The Liver, in Traditional Chinese Medicine (TCM), is responsible for the harmonious flow of chi, life-promoting energy, throughout the dog’s body. The Liver is greatly affected by Wind because Wind can block or disrupt the harmonious flow of chi when it’s internalized.
Take a minute to think of windy day with the trees bending and then righting themselves, autumn leaves blowing in all directions, and that sense of confusion you get when the wind is blowing chaotically. Now take those images and feelings and put them on the inside of your body. How does it feel?
When the smooth flow of Liver chi is disrupted by Internal Wind it can lead to the animal experiencing a seizure. Hence, Internal Liver Wind is seen as a Liver imbalance. There are a number of factors which can contribute to this Liver imbalance such as yin chi and/or blood deficiency. The Liver plays many roles in the body including the storage and replenishment of blood.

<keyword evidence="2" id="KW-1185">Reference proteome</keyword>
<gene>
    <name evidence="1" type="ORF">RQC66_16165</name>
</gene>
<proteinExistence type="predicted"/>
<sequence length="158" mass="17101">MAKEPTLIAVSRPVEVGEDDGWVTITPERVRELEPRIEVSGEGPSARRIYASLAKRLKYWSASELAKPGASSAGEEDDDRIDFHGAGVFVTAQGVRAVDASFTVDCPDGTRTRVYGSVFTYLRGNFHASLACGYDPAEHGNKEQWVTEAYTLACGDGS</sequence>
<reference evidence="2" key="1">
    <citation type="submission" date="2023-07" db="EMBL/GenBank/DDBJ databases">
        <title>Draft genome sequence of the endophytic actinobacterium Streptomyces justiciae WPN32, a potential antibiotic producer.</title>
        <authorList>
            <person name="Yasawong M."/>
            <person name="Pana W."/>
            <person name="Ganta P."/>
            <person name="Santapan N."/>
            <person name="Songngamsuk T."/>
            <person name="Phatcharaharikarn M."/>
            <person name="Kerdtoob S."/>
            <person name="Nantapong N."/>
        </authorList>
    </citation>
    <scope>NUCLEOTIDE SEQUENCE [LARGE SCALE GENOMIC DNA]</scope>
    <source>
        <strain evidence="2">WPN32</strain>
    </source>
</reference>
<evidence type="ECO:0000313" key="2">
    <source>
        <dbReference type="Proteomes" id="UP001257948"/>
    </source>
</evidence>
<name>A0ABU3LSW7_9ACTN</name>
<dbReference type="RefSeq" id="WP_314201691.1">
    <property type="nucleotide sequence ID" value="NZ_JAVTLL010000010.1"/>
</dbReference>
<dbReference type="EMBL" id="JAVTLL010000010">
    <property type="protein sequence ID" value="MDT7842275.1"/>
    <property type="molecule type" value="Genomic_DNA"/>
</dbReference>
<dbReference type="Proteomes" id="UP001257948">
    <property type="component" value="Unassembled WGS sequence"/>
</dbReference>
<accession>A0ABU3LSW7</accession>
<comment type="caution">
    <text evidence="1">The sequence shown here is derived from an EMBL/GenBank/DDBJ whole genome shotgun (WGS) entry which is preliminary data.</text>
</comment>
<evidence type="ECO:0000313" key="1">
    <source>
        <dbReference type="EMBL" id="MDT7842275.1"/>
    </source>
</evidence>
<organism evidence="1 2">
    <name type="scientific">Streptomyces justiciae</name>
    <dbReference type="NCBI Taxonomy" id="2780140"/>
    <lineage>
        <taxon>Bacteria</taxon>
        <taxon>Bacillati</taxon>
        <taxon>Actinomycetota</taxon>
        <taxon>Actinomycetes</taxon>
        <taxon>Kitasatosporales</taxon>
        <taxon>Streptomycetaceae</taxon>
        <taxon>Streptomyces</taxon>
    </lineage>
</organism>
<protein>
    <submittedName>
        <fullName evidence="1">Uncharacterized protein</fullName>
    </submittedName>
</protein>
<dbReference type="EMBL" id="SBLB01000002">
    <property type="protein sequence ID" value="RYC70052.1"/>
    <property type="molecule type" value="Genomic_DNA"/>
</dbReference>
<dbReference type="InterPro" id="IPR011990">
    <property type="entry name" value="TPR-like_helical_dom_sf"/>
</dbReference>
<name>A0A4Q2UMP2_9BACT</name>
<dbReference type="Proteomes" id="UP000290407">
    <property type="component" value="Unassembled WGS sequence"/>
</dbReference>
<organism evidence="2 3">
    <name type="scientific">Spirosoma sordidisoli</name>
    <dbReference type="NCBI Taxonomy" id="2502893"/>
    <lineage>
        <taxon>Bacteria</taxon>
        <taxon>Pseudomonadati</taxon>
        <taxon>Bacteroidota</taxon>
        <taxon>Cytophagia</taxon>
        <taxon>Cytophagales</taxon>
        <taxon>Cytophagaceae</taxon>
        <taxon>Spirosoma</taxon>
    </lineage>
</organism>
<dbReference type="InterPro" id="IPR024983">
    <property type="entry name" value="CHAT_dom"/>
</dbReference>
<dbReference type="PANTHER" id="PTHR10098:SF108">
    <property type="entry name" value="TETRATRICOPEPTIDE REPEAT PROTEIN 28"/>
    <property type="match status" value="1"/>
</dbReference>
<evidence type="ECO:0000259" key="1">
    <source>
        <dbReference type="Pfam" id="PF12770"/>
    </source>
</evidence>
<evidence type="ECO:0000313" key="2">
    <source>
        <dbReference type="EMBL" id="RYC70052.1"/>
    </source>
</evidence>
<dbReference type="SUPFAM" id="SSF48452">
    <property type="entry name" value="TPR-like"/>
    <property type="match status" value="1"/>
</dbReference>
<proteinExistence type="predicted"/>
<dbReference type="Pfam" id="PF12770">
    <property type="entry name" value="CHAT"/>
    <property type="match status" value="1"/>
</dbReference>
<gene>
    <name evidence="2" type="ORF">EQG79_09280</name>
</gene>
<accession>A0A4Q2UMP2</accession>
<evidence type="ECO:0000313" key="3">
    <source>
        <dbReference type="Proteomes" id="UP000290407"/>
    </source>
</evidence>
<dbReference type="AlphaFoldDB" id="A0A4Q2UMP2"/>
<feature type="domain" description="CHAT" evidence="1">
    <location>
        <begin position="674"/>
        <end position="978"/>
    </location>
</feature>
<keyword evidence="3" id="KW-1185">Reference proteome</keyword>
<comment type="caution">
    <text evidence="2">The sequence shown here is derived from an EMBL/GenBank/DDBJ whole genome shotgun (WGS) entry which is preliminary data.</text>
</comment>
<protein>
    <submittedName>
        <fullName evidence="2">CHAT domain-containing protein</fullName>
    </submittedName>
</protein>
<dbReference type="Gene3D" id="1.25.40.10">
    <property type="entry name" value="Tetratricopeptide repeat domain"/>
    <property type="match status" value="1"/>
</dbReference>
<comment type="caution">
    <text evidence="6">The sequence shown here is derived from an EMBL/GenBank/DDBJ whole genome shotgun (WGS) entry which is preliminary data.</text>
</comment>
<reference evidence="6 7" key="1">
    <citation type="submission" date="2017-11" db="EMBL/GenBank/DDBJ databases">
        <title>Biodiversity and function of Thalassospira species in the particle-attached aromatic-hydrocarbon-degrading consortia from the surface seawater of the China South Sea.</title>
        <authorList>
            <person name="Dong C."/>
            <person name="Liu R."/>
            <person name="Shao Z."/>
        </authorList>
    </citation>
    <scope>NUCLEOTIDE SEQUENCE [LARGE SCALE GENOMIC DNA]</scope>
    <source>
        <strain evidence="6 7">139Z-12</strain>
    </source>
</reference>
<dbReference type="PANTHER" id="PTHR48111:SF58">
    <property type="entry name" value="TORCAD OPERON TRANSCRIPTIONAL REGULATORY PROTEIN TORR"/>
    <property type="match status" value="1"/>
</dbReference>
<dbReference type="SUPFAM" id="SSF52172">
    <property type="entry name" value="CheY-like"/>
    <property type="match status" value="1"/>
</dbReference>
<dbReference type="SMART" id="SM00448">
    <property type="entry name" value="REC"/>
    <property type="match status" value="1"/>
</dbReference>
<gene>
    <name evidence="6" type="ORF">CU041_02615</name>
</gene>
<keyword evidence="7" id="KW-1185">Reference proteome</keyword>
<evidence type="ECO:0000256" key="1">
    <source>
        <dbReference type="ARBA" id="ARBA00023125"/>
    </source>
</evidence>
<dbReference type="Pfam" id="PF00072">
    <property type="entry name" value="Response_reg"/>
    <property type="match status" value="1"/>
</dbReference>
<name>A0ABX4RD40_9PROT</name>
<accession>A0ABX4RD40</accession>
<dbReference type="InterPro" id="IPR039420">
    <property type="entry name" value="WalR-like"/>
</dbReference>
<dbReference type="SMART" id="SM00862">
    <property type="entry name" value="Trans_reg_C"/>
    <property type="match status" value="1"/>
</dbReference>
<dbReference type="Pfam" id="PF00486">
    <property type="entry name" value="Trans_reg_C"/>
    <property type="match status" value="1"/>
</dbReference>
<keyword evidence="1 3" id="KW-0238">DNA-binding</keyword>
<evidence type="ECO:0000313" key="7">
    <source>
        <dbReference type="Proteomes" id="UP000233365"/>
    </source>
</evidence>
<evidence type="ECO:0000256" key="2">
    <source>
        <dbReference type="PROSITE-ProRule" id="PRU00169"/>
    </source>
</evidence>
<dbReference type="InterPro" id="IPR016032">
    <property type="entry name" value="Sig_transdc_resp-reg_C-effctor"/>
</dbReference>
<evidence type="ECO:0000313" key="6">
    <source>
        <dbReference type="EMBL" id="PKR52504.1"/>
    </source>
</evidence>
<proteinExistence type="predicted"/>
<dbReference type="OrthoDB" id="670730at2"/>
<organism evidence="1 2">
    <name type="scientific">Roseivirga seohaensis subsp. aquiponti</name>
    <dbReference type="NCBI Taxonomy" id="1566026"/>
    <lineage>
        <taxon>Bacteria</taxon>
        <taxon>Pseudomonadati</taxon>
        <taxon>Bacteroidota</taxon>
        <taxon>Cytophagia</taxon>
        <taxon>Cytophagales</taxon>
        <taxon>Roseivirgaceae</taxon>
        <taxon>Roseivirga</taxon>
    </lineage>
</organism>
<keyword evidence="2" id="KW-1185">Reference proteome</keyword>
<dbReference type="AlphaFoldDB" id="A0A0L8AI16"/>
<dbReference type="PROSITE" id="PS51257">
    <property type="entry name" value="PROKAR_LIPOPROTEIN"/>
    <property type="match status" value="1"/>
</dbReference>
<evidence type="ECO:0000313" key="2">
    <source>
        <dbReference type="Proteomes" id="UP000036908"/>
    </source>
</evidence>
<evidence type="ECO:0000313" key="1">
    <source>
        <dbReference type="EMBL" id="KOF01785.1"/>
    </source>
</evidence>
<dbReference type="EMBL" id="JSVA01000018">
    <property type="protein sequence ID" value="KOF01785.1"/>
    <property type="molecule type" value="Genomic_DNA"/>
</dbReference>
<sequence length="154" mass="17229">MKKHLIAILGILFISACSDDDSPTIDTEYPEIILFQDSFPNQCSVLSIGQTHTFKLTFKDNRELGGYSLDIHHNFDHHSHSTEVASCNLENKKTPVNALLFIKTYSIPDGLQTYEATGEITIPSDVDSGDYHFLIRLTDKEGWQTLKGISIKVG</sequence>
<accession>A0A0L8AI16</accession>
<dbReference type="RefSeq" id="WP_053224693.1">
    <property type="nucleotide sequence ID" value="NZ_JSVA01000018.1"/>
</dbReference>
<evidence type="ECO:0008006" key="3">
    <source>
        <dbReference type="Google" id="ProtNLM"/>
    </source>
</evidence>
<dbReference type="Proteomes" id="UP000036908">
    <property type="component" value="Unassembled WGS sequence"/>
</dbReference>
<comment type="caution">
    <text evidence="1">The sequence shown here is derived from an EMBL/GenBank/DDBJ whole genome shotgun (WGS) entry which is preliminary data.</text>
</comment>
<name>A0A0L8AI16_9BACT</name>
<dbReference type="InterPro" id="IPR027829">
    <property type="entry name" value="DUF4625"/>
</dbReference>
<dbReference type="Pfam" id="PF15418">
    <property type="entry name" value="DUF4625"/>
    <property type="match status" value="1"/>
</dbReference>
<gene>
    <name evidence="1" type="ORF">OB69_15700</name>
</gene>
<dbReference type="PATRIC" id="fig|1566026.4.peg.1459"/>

If the Liver is weak due to age or illness, it cannot provide a balanced flow of chi and nourishing blood. When yin chi and/or blood are compromised, yang chi can increase and become excessive – this is known as “Liver Yang Rising.” In TCM, seizures are a Liver imbalance where the excessive activity of yang chi affects the dog mentally and physically.
There are specific acupressure points, also called “acupoints,” known help rebalance Liver function. The acupressure chart below includes acupoints which can dispel Liver Wind – Large Intestine 4 (LI 4), enhance Liver Yin – Spleen 6 (Sp6), replenish blood flow – Spleen 10 (Sp 10), and generally support the rebalancing of Liver function – Liver 3 (Liv 3).
By offering your dog this acupressure session every three to five days, there’s a good possibility you can reduce the frequency and intensity of his seizures. To resolve your dog’s seizures, it would be wise to consult your holistic veterinarian and work with an acupressure practitioner who can assess your dog’s particular condition and support his individual issues directly.